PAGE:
When it comes to passwords, most of us are caught in a dilemma.
On the one hand, we know that, to avoid common security threats, we aren’t supposed to use the same password for every site. That we should be using numbers, characters, and caps. That we should make our passwords longer so that they are harder to crack.
On the other hand, who can remember a 20 character long randomized password… for each individual login? You can write them all down and keep them on a post-it on your monitor. But doesn’t that sort of defeat the purpose of having passwords?
There’s no excuse for poor website security. Luckily, there’s a solution. A good password manager keeps all your passwords together and allows you to use unique, strong passwords for every individual login. And the only one that you have to remember is the one to get in to the password manager!
That’s great and all, but with so many password managers out there, how do you know which one is the right fit for your small business website? We’re going to break down 3 of the most popular services out there to help you make an informed decision.
LastPass is perhaps the most popular password manager out there… and for good reason.
LastPass keeps all your passwords for all your accounts in a way that is both secure and easy to access. Seriously user-friendly, it helps keep individualized passwords just a few clicks away. It has well-calibrated auto-fill options. It has a great random password generator in case any password is in need of an update, and the ability to easily change passwords for any account.
Perhaps best of all, LastPass makes it easy to share passwords with authorized users within your organization. Full disclosure: our team at SuperWebPros uses LastPass for enhanced security, while managing shared and collaborative accounts.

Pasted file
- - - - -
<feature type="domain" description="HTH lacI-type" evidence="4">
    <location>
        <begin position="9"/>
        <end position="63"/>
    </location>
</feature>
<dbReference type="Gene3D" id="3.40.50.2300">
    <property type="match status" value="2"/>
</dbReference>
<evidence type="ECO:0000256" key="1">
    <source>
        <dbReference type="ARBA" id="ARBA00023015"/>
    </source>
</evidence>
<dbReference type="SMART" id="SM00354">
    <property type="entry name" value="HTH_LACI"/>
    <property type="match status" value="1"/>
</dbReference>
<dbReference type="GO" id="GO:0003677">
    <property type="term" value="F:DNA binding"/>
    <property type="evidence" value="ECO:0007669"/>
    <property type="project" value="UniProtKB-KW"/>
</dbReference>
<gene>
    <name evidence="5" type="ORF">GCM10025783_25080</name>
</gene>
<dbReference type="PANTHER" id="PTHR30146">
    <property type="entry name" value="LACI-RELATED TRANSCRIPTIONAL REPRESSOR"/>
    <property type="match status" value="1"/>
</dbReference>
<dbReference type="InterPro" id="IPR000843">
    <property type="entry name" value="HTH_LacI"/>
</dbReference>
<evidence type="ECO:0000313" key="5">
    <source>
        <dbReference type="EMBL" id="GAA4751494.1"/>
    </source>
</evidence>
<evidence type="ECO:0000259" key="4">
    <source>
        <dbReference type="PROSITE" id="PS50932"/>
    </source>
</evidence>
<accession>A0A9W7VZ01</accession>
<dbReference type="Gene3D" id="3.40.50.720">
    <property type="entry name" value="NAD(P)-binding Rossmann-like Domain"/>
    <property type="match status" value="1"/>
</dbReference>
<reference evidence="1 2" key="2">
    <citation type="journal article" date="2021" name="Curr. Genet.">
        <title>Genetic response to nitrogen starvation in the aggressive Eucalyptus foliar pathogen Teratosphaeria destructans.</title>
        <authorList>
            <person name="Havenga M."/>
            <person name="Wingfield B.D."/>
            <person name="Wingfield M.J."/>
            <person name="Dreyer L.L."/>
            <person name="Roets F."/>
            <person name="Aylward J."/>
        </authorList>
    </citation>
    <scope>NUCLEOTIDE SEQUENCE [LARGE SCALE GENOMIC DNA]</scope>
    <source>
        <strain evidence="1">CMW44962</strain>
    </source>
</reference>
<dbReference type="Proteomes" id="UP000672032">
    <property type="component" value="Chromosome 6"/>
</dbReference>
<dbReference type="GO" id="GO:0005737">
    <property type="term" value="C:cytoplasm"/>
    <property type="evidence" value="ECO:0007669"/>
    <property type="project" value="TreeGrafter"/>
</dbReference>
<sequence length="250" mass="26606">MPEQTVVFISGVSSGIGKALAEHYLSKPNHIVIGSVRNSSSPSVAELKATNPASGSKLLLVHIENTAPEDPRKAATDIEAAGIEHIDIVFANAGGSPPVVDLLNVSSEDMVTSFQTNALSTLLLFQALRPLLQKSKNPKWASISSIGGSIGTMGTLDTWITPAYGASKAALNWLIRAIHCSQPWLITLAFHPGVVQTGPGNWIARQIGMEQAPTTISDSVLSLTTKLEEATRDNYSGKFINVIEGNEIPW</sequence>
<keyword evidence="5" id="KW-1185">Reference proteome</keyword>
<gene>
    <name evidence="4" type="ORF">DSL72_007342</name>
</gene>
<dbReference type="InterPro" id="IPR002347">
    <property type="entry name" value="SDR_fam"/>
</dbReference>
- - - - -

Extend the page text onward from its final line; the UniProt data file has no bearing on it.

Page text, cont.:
The cost ranges from the free, (but limited) version to the reasonably priced $24/year for a professional membership. If you’re like us and need an enterprise membership with multiple users, there’s a scaled cost depending on the number of users who need access.
Similar to LastPass, Dashlane is a service that manages passwords, allows secure sharing, password generating with easy password changes, as well as 2 Factor Authentication.
Dashlane edges out LastPass in the realm of 2FA software. As of right now, it supports Universal 2nd Factor, or U2F keys, so you don’t have to rely on smartphone verification like in LastPass. The auto-fill features tend to be more aggressive than LastPass as well, which could be seen as an asset. (We found it more of a hassle, to be honest.)
Dashlane has a free service, though it only allows access through one device. With more and more small business owners needing to access accounts from multiple devices, this can be pretty limiting. The premium package costs $39.99 per year and eliminates the restrictions, and there’s an enterprise solution if you need that, too.
KeePass isn’t as well known as our previous two contenders… but it is a great open-source alternative.
Being open-source, KeePass isn’t going to be as design-forward as LastPass or Dashlane. It isn’t as user-friendly or intuitive, and there are limitations. As of right now, KeePass has a reliable Windows version but nothing native to Linux or MacOS, which makes it less valuable if you need to use it across platforms. Also, it doesn’t have some of the same sharing features that make LastPass or Dashlane easy to use with a collaborative team.
That being said, it can be customized to hold whatever relevant information you need. If you need to securely store other information related to accounts, not just usernames and passwords, KeePass can be used as a simple database.
It’s also free, which is hard to beat. So it may be worth a try. However, a security program is only as secure as the person running it… so if the program feels overwhelming or doesn’t have the features you need, you may be saving time and energy by opting for a paid alternative.
Regardless of which system you use, it’s important to have good password practices. A password manager is a great means of securing your website, and keeping it safe for your company and your customers.
Want to know more about how to maintain and secure your small business website? Rely on the Pros for professional, effective security and support.